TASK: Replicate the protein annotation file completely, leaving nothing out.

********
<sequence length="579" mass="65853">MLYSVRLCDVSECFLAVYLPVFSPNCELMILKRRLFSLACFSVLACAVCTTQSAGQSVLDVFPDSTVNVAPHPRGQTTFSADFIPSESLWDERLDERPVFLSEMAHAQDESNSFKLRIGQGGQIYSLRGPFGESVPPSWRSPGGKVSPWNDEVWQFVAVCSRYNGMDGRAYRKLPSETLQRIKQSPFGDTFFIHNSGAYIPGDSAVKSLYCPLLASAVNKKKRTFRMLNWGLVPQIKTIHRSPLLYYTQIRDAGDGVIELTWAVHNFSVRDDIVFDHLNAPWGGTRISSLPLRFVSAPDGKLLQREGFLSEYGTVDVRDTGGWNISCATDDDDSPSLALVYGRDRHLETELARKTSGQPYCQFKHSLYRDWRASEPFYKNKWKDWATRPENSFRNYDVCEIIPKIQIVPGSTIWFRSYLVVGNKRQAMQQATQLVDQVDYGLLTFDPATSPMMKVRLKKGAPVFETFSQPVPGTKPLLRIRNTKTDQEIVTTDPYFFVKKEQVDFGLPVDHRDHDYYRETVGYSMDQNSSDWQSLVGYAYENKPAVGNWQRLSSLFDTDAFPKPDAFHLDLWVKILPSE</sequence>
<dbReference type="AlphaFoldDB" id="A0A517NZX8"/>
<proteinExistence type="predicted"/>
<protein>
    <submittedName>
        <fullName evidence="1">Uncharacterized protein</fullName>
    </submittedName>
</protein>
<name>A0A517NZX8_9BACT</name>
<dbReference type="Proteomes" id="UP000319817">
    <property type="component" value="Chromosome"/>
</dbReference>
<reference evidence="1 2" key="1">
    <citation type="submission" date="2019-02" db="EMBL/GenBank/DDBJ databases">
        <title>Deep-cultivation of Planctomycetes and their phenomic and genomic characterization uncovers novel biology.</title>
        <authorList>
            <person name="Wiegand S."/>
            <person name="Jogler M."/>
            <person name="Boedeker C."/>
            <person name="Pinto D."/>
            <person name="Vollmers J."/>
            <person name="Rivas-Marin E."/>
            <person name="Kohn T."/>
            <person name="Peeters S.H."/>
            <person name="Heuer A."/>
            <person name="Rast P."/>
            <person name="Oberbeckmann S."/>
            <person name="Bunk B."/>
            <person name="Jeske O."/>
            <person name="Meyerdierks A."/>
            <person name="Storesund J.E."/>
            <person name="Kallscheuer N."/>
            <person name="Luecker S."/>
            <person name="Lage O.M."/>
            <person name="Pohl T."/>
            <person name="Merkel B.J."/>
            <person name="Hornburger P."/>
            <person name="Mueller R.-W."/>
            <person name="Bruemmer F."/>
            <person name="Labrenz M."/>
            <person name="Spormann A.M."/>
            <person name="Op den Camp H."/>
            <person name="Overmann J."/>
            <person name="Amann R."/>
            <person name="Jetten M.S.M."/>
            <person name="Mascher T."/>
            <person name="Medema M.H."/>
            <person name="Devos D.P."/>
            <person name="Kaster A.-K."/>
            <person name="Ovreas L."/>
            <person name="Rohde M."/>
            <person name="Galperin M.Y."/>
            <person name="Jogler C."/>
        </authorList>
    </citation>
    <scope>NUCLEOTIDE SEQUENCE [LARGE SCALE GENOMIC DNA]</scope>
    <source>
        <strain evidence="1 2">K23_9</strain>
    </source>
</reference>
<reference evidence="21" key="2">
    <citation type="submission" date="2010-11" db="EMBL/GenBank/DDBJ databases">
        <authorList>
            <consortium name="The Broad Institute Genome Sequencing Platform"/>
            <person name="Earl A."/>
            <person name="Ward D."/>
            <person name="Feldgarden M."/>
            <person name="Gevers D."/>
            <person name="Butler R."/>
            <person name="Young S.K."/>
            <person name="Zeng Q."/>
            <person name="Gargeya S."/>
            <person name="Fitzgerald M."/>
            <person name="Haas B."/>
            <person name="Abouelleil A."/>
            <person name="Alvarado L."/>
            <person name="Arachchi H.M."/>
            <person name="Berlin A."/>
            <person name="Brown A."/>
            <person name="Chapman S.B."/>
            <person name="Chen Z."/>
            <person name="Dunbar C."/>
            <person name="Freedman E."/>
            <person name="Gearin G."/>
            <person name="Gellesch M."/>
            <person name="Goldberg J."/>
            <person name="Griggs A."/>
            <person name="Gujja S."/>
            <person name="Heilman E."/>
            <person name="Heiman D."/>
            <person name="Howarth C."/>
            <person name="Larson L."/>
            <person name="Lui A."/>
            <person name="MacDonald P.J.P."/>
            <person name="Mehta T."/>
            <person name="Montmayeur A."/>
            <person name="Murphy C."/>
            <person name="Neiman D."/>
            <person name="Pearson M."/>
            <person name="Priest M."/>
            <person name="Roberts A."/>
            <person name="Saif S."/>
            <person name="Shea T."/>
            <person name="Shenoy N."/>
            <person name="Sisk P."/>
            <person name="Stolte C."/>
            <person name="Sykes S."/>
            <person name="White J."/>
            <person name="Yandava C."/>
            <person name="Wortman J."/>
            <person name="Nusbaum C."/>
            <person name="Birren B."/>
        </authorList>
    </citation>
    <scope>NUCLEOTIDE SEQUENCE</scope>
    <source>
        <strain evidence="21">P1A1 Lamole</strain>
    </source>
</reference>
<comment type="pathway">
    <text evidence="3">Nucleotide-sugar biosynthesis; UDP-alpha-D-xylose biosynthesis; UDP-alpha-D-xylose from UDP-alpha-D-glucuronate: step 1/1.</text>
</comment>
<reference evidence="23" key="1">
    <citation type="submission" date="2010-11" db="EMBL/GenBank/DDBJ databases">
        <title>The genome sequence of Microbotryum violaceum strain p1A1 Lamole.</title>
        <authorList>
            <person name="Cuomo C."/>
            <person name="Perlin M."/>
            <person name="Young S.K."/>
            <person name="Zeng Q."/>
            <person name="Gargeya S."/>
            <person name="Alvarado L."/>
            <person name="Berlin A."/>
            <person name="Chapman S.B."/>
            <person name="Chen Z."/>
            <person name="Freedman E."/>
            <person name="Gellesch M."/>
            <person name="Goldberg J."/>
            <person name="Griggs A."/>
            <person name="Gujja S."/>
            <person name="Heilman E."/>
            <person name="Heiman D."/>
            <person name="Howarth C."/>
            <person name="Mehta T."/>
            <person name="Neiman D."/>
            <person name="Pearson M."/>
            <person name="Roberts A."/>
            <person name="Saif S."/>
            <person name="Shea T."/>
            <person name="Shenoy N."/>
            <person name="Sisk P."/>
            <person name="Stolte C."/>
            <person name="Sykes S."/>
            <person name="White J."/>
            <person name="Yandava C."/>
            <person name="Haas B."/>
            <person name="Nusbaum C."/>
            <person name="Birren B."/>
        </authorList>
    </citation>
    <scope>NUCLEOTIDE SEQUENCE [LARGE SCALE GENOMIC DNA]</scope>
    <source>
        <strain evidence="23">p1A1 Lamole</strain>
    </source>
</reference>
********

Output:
<sequence length="579" mass="65853">MLYSVRLCDVSECFLAVYLPVFSPNCELMILKRRLFSLACFSVLACAVCTTQSAGQSVLDVFPDSTVNVAPHPRGQTTFSADFIPSESLWDERLDERPVFLSEMAHAQDESNSFKLRIGQGGQIYSLRGPFGESVPPSWRSPGGKVSPWNDEVWQFVAVCSRYNGMDGRAYRKLPSETLQRIKQSPFGDTFFIHNSGAYIPGDSAVKSLYCPLLASAVNKKKRTFRMLNWGLVPQIKTIHRSPLLYYTQIRDAGDGVIELTWAVHNFSVRDDIVFDHLNAPWGGTRISSLPLRFVSAPDGKLLQREGFLSEYGTVDVRDTGGWNISCATDDDDSPSLALVYGRDRHLETELARKTSGQPYCQFKHSLYRDWRASEPFYKNKWKDWATRPENSFRNYDVCEIIPKIQIVPGSTIWFRSYLVVGNKRQAMQQATQLVDQVDYGLLTFDPATSPMMKVRLKKGAPVFETFSQPVPGTKPLLRIRNTKTDQEIVTTDPYFFVKKEQVDFGLPVDHRDHDYYRETVGYSMDQNSSDWQSLVGYAYENKPAVGNWQRLSSLFDTDAFPKPDAFHLDLWVKILPSE</sequence>
<dbReference type="AlphaFoldDB" id="A0A517NZX8"/>
<proteinExistence type="predicted"/>
<protein>
    <submittedName>
        <fullName evidence="1">Uncharacterized protein</fullName>
    </submittedName>
</protein>
<name>A0A517NZX8_9BACT</name>
<dbReference type="Proteomes" id="UP000319817">
    <property type="component" value="Chromosome"/>
</dbReference>
<reference evidence="1 2" key="1">
    <citation type="submission" date="2019-02" db="EMBL/GenBank/DDBJ databases">
        <title>Deep-cultivation of Planctomycetes and their phenomic and genomic characterization uncovers novel biology.</title>
        <authorList>
            <person name="Wiegand S."/>
            <person name="Jogler M."/>
            <person name="Boedeker C."/>
            <person name="Pinto D."/>
            <person name="Vollmers J."/>
            <person name="Rivas-Marin E."/>
            <person name="Kohn T."/>
            <person name="Peeters S.H."/>
            <person name="Heuer A."/>
            <person name="Rast P."/>
            <person name="Oberbeckmann S."/>
            <person name="Bunk B."/>
            <person name="Jeske O."/>
            <person name="Meyerdierks A."/>
            <person name="Storesund J.E."/>
            <person name="Kallscheuer N."/>
            <person name="Luecker S."/>
            <person name="Lage O.M."/>
            <person name="Pohl T."/>
            <person name="Merkel B.J."/>
            <person name="Hornburger P."/>
            <person name="Mueller R.-W."/>
            <person name="Bruemmer F."/>
            <person name="Labrenz M."/>
            <person name="Spormann A.M."/>
            <person name="Op den Camp H."/>
            <person name="Overmann J."/>
            <person name="Amann R."/>
            <person name="Jetten M.S.M."/>
            <person name="Mascher T."/>
            <person name="Medema M.H."/>
            <person name="Devos D.P."/>
            <person name="Kaster A.-K."/>
            <person name="Ovreas L."/>
            <person name="Rohde M."/>
            <person name="Galperin M.Y."/>
            <person name="Jogler C."/>
        </authorList>
    </citation>
    <scope>NUCLEOTIDE SEQUENCE [LARGE SCALE GENOMIC DNA]</scope>
    <source>
        <strain evidence="1 2">K23_9</strain>
    </source>
</reference>
<reference evidence="21" key="2">
    <citation type="submission" date="2010-11" db="EMBL/GenBank/DDBJ databases">
        <authorList>
            <consortium name="The Broad Institute Genome Sequencing Platform"/>
            <person name="Earl A."/>
            <person name="Ward D."/>
            <person name="Feldgarden M."/>
            <person name="Gevers D."/>
            <person name="Butler R."/>
            <person name="Young S.K."/>
            <person name="Zeng Q."/>
            <person name="Gargeya S."/>
            <person name="Fitzgerald M."/>
            <person name="Haas B."/>
            <person name="Abouelleil A."/>
            <person name="Alvarado L."/>
            <person name="Arachchi H.M."/>
            <person name="Berlin A."/>
            <person name="Brown A."/>
            <person name="Chapman S.B."/>
            <person name="Chen Z."/>
            <person name="Dunbar C."/>
            <person name="Freedman E."/>
            <person name="Gearin G."/>
            <person name="Gellesch M."/>
            <person name="Goldberg J."/>
            <person name="Griggs A."/>
            <person name="Gujja S."/>
            <person name="Heilman E."/>
            <person name="Heiman D."/>
            <person name="Howarth C."/>
            <person name="Larson L."/>
            <person name="Lui A."/>
            <person name="MacDonald P.J.P."/>
            <person name="Mehta T."/>
            <person name="Montmayeur A."/>
            <person name="Murphy C."/>
            <person name="Neiman D."/>
            <person name="Pearson M."/>
            <person name="Priest M."/>
            <person name="Roberts A."/>
            <person name="Saif S."/>
            <person name="Shea T."/>
            <person name="Shenoy N."/>
            <person name="Sisk P."/>
            <person name="Stolte C."/>
            <person name="Sykes S."/>
            <person name="White J."/>
            <person name="Yandava C."/>
            <person name="Wortman J."/>
            <person name="Nusbaum C."/>
            <person name="Birren B."/>
        </authorList>
    </citation>
    <scope>NUCLEOTIDE SEQUENCE</scope>
    <source>
        <strain evidence="21">P1A1 Lamole</strain>
    </source>
</reference>
<comment type="pathway">
    <text evidence="3">Nucleotide-sugar biosynthesis; UDP-alpha-D-xylose biosynthesis; UDP-alpha-D-xylose from UDP-alpha-D-glucuronate: step 1/1.</text>
</comment>
<reference evidence="23" key="1">
    <citation type="submission" date="2010-11" db="EMBL/GenBank/DDBJ databases">
        <title>The genome sequence of Microbotryum violaceum strain p1A1 Lamole.</title>
        <authorList>
            <person name="Cuomo C."/>
            <person name="Perlin M."/>
            <person name="Young S.K."/>
            <person name="Zeng Q."/>
            <person name="Gargeya S."/>
            <person name="Alvarado L."/>
            <person name="Berlin A."/>
            <person name="Chapman S.B."/>
            <person name="Chen Z."/>
            <person name="Freedman E."/>
            <person name="Gellesch M."/>
            <person name="Goldberg J."/>
            <person name="Griggs A."/>
            <person name="Gujja S."/>
            <person name="Heilman E."/>
            <person name="Heiman D."/>
            <person name="Howarth C."/>
            <person name="Mehta T."/>
            <person name="Neiman D."/>
            <person name="Pearson M."/>
            <person name="Roberts A."/>
            <person name="Saif S."/>
            <person name="Shea T."/>
            <person name="Shenoy N."/>
            <person name="Sisk P."/>
            <person name="Stolte C."/>
            <person name="Sykes S."/>
            <person name="White J."/>
            <person name="Yandava C."/>
            <person name="Haas B."/>
            <person name="Nusbaum C."/>
            <person name="Birren B."/>
        </authorList>
    </citation>
    <scope>NUCLEOTIDE SEQUENCE [LARGE SCALE GENOMIC DNA]</scope>
    <source>
        <strain evidence="23">p1A1 Lamole</strain>
    </source>
</reference>